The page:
This month, it’s (mostly) all about the Benjamins.
ART AND THE GOVERNMENT A consortium of City of Detroit creditors have made the first legal move towards pressuring the Detroit Institute of Arts to sell city-owned artworks to help pay for debts owed. Executive Vice President Annemarie Erickson defends the museum against Emergency Manager Kevyn Orr’s demand that the museum find one way orRead More
I have now been to the Grantmakers in the Arts Conference five times. I sort of can’t believe I’m writing that — it simultaneously makes me feel old and very, very lucky. I’ve written about my experiences there now four of those five times; you can find my wrap-ups for 2009, 2010, 2011, and ofRead More
ART AND THE GOVERNMENT The Future of Music Coalition has a great roundup of takeaways from a recent congressional hearing on copyright law and the technology sector. Big ones include the very different challenges posed by copyrights versus patents, and that for the most part, technology companies don’t see copyright restrictions as stifling their ability to innovate.Read More
This is a skin-and-bones summary of my full Arts Policy Library write up. Head that way for a much more thorough and nuanced discussion of “Fusing.” Holly Sidford’s “Fusing Arts, Culture and Social Change: High Impact Strategies for Philanthropy” calls for a major overhaul in arts philanthropy in the United States. It argues that artsRead More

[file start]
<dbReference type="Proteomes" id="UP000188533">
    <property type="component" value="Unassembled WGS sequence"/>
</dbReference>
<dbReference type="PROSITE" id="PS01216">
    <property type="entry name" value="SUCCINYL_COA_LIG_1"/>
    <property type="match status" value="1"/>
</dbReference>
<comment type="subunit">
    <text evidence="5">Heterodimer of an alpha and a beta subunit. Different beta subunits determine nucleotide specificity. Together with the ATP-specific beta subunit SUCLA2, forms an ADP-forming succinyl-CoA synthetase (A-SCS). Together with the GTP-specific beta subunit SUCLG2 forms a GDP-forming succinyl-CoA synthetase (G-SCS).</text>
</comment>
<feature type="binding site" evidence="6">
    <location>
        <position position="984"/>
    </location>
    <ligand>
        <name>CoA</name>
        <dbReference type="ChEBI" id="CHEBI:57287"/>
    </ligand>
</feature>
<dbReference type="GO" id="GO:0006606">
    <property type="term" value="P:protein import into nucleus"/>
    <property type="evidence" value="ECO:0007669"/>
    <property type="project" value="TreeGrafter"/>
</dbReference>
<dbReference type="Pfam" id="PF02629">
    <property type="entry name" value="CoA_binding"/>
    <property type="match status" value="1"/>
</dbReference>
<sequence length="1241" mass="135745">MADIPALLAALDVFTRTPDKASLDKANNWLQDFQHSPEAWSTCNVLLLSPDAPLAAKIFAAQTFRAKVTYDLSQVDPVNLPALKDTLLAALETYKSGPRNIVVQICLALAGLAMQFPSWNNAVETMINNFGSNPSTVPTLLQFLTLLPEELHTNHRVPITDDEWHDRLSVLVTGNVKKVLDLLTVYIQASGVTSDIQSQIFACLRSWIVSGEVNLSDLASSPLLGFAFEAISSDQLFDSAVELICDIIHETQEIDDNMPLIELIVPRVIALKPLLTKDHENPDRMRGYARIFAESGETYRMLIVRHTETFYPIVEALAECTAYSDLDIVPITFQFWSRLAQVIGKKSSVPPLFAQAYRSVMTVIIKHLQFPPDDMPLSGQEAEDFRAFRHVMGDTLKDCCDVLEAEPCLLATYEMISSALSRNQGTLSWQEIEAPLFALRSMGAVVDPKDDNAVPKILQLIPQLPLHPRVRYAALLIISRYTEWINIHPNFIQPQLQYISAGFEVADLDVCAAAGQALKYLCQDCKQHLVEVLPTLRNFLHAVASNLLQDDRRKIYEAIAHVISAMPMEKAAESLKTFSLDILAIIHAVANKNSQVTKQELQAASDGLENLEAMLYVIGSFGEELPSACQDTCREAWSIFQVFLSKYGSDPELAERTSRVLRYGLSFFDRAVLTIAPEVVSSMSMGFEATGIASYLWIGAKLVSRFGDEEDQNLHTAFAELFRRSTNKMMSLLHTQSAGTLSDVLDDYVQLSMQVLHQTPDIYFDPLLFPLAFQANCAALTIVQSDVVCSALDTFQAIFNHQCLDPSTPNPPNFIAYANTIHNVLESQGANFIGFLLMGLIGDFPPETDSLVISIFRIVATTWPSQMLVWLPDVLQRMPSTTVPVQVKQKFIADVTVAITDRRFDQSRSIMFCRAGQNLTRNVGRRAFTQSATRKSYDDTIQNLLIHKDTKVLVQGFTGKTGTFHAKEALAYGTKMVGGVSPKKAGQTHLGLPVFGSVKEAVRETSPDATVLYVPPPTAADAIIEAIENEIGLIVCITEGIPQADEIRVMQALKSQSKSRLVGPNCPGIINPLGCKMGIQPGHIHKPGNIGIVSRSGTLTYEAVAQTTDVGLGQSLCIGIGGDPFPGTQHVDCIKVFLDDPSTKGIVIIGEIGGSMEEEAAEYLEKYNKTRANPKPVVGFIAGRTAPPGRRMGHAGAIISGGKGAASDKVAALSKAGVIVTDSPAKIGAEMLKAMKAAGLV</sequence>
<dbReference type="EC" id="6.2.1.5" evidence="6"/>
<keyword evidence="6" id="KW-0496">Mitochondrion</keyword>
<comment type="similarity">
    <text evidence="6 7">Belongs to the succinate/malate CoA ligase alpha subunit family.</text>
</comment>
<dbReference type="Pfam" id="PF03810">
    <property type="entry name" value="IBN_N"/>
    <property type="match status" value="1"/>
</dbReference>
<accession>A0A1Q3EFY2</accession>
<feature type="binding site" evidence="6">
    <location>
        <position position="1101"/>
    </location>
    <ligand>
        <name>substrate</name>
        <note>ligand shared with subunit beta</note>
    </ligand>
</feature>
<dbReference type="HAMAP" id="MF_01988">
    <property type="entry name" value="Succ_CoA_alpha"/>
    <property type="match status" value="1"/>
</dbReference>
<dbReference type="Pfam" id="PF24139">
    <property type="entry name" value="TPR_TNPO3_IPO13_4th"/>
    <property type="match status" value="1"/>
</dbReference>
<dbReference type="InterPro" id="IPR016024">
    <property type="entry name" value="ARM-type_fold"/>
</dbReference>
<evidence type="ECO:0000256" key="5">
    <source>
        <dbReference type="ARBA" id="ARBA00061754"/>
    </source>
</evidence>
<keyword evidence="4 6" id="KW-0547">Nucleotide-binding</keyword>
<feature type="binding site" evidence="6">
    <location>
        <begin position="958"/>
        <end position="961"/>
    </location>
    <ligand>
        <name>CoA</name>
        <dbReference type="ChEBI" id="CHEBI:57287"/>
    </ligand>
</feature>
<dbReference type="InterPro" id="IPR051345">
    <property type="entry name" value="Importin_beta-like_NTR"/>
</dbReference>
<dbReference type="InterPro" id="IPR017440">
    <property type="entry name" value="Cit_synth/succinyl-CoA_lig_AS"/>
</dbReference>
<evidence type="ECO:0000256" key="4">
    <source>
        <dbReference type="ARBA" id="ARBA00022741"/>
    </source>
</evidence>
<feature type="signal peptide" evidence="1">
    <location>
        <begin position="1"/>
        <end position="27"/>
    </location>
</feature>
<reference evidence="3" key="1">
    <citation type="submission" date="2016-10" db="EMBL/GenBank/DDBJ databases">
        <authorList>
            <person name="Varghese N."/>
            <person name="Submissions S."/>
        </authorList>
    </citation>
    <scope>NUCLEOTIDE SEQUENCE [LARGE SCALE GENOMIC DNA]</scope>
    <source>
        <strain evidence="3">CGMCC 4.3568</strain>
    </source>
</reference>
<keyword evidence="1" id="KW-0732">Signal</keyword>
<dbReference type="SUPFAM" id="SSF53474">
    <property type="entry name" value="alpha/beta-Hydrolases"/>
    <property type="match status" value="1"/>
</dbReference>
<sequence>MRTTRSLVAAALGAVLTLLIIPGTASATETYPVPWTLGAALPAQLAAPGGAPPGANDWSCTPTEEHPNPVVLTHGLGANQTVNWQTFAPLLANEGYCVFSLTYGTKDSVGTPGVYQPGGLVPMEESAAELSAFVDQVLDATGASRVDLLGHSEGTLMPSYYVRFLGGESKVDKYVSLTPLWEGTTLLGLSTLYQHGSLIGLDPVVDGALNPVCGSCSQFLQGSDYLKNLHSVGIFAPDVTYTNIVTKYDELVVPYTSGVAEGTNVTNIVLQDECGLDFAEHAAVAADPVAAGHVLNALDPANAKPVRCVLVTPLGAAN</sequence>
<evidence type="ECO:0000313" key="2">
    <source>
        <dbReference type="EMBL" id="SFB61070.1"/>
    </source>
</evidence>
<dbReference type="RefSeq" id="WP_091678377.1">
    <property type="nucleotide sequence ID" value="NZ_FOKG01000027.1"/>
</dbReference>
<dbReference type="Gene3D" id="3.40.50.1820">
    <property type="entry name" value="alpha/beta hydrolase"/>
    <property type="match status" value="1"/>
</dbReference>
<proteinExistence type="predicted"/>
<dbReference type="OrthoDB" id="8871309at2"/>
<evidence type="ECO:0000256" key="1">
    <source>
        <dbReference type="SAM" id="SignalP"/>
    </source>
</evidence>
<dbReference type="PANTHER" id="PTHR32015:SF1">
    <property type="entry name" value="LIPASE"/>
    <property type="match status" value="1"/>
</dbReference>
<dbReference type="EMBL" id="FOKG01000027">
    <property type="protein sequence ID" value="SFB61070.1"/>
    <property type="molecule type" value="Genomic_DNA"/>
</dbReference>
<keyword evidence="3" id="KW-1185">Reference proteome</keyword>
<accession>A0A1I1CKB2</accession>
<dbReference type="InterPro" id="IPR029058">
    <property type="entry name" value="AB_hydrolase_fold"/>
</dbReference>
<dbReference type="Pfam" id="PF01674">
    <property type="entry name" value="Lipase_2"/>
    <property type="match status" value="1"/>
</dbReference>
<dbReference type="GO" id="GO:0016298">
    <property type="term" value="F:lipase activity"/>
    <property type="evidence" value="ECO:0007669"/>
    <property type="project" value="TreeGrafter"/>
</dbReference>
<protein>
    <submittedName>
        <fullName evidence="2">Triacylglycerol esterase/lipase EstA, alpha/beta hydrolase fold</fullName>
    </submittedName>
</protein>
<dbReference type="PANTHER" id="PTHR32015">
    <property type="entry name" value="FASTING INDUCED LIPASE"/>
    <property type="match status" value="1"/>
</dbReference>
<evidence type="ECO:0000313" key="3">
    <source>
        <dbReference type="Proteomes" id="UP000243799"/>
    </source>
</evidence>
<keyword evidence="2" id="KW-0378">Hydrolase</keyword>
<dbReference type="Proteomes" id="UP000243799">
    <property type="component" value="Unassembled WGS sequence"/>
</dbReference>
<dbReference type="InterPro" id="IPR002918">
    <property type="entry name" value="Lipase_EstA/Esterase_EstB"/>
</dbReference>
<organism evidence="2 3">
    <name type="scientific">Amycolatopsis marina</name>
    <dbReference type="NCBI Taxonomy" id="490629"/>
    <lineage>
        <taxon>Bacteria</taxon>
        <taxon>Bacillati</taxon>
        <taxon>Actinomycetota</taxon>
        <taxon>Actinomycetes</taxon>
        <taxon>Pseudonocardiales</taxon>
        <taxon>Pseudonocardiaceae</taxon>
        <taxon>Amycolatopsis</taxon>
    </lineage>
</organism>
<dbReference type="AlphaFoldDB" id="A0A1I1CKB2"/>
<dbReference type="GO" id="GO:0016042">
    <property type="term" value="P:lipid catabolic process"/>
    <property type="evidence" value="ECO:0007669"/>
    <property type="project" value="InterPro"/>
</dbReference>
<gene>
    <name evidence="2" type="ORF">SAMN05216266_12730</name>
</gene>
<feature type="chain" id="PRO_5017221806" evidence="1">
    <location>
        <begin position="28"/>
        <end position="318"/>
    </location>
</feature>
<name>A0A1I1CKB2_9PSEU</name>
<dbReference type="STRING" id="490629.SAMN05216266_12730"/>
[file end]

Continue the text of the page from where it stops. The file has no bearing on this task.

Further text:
(For a quick summary of this post, see “Fusing Arts, Culture and Social Change: the condensed version.”) Holly Sidford’s “Fusing Arts, Culture and Social Change: High Impact Strategies for Philanthropy” calls for a major overhaul in arts philanthropy in the United States. It is one of a series of reports commissioned by the National CommitteeRead More
(This article was first published on NewMusicBox on April 4, 2012. I’m grateful to Molly Sheridan, Kevin Clark, and Frank J. Oteri for their helpful comments on previous drafts.) Every once in a blue moon, an arts policy story breaks into the mainstream media—and as with most poorly understood subjects, it’s usually for some profoundlyRead More
In late September 2011, I started following Occupy Wall Street’s (OWS’s) Arts and Culture committee with the goal of understanding, and critiquing, its organizational structures for a Createquity article. However, I soon found that the same way the movement as a whole resists neatly following one set of demands (though its anti-corporate greed and incomeRead More